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Making Evangelizers  
Jim M. Schellman  

In the United States, research shows that the average Catholic parish has about 5,000 "unchurched" people within its boundaries. Some of this group have never been part of a religious tradition, while others have been but no longer are. Of these, 5,000 people, about 3,000 indicate that they would be open to considering the possibility of a religious affiliation.

This information is never far from my mind when doing formation work on the Church's vision of evangelization and how this seeds the terrain that leads people into the precatechumenate in our parishes. Against the backdrop of this reportedly fertile terrain, I am struck by the negative images people often associate with the word "evangelization." It seems that many of us, when trying to grapple with the vision of evangelization, know better what we don't want to be than what we would like to be as evangelizers. Clearly, when it comes to our faith we don't want to be part of anything that smacks of the "hard sell" experiences we have all had.

In light of the reported openness to dialogue about faith among many in our neighborhoods and communities, how might we move toward what we are called to become? A first step in helping others to have a more conscious part in the vision of evangelization is to help them to rediscover the love relationship they have with God in Christ. This is less a question of loving and being loved than it is of simply being "in love" with the Lord. The fact is that the scriptures show that this is precisely how the Lord is with us. Why else would God be so faithful to the covenant for so long with a people such as we are? There are ways to help people come to know God in this way: retreats, adult formation, and preaching that exude this kind of relationship in the life of the teacher and preacher, small Christian communities that invite intimacy with God through the close sharing of one's life with others, and so on.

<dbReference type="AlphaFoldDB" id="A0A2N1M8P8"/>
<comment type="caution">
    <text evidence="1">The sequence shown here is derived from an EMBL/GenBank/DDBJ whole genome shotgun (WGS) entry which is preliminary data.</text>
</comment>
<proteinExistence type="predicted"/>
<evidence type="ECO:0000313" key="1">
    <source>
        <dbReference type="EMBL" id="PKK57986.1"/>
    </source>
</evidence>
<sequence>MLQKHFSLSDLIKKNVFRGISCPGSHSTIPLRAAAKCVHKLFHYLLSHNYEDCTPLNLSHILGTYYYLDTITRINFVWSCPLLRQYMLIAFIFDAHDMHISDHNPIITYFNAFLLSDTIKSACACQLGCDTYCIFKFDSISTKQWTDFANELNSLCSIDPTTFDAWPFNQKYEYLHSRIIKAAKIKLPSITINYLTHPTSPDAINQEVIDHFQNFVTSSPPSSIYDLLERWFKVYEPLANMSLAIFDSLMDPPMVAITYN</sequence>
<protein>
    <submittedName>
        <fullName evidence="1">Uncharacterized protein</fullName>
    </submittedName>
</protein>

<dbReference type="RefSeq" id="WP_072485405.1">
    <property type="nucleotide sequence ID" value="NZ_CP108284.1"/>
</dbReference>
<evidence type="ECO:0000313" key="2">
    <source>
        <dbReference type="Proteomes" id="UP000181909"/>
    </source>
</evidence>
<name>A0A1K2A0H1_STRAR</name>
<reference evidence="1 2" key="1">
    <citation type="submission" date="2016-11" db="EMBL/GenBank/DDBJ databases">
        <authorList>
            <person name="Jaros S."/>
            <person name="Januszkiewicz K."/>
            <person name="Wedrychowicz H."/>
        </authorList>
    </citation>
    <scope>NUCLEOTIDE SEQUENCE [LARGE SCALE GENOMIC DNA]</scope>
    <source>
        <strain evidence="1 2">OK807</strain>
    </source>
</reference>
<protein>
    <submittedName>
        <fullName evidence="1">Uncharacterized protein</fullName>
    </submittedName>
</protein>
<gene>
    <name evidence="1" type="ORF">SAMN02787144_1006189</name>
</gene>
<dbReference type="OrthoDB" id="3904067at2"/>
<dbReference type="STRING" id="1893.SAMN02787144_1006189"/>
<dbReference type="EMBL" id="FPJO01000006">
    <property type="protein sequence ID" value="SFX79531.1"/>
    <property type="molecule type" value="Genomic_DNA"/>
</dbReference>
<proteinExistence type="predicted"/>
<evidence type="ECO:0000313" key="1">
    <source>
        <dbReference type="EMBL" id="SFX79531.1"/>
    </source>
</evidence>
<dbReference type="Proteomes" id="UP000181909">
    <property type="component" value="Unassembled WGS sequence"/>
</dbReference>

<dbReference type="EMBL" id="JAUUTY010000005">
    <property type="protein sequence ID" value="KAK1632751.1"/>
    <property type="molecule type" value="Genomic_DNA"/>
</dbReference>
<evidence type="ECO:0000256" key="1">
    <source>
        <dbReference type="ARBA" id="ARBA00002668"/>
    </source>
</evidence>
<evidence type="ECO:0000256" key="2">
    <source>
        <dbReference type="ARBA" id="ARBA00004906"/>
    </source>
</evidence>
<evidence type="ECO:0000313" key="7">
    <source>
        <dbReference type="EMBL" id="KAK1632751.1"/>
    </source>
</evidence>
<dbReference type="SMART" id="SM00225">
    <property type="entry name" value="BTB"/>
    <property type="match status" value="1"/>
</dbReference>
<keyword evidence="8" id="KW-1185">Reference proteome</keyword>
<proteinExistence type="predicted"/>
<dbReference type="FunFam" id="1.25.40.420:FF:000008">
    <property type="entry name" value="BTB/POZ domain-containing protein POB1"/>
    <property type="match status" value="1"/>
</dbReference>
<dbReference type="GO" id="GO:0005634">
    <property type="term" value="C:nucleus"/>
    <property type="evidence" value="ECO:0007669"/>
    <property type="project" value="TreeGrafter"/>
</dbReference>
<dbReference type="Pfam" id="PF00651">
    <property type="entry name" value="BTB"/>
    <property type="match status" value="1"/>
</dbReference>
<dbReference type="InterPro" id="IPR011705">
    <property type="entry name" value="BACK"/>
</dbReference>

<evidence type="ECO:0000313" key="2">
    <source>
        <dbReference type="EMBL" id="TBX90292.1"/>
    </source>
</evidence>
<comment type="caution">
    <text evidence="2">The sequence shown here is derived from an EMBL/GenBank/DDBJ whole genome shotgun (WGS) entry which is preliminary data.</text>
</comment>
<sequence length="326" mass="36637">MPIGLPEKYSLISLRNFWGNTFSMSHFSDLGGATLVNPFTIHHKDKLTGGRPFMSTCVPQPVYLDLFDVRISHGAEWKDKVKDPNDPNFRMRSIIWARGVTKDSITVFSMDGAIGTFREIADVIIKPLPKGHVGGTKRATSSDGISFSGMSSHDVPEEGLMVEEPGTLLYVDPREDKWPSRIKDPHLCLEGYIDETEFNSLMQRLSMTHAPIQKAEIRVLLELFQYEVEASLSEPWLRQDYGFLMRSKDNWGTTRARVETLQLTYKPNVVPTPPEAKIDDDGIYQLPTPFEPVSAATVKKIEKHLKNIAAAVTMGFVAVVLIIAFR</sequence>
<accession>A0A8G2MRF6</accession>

The dynamic by which we rediscover our "in-lovedness" with God will teach us about how we share that experience with others. The process of such discovery requires listening, receiving, and reverencing the stories of lives caught up in the journey with others to God. If we as a Catholic people are to learn the ways of evangelization, we will have to begin with the understanding that at least half of the task is listening for what God is already doing in people's lives. Our job is to learn how to listen with Gospel hearts that hear that movement of the Spirit and second it in whatever way we are called.

However flickering the flame of love, we know that deep in the human heart is planted that very same longing that we ourselves have experienced for God. Out of this personal experience, it may not be so hard, after coming to know an "unchurched" neighbor, to offer our parish as a place to find a faith community if they ever would like to give it a try. Or with a work colleague who is unchurched and to whom we have listened and offered support through a family struggle, we might tell them how our faith community has supported us through similar struggles and suggest a parish that is not far from their home, in case they ever want to make the connection. In this case, it would be good to have a contact name ready.

Here, relationship is everything - real relationships with people in all their variety and complexity whom we help introduce to Christ as he is incarnated in our faith communities. This variety is named in the initiation process that may follow: "The rite of initiation is suited to a spiritual journey of adults that varies according to the many forms of God's grace, the free cooperation of the individuals, the actions of the Church, and the circumstances of time and place" (RCIA, #5).

Clearly, nothing can be predicted. We are simply helping to make the introduction and leaving persons free to find their way more deeply into our company in a manner and in a time that God and they will determine together.

Learning to listen in this way, to respond appropriately, and to help people make the connection is not easy. It requires love, perceptiveness, and personal authenticity. There is a new practical resource available to help parishes more consciously and concretely embrace their indispensable role in the Church's mission of evangelization. Entitled Invite, it can be obtained from the Paulist National Catholic Evangelization Association (PNCEA). Visit www.pncea.org or write to PNCEA, 3031 Fourth Street, NE, Washington D.C. 20017.

© 2013 Archdiocese of Chicago: Liturgy Training Publications,
3949 South Racine Ave, Chicago IL 60609

James M. Schellman
is executive director of the North American Forum on the Catechumenate, www.naforum.org. He and his family live in Arlington, Virginia.
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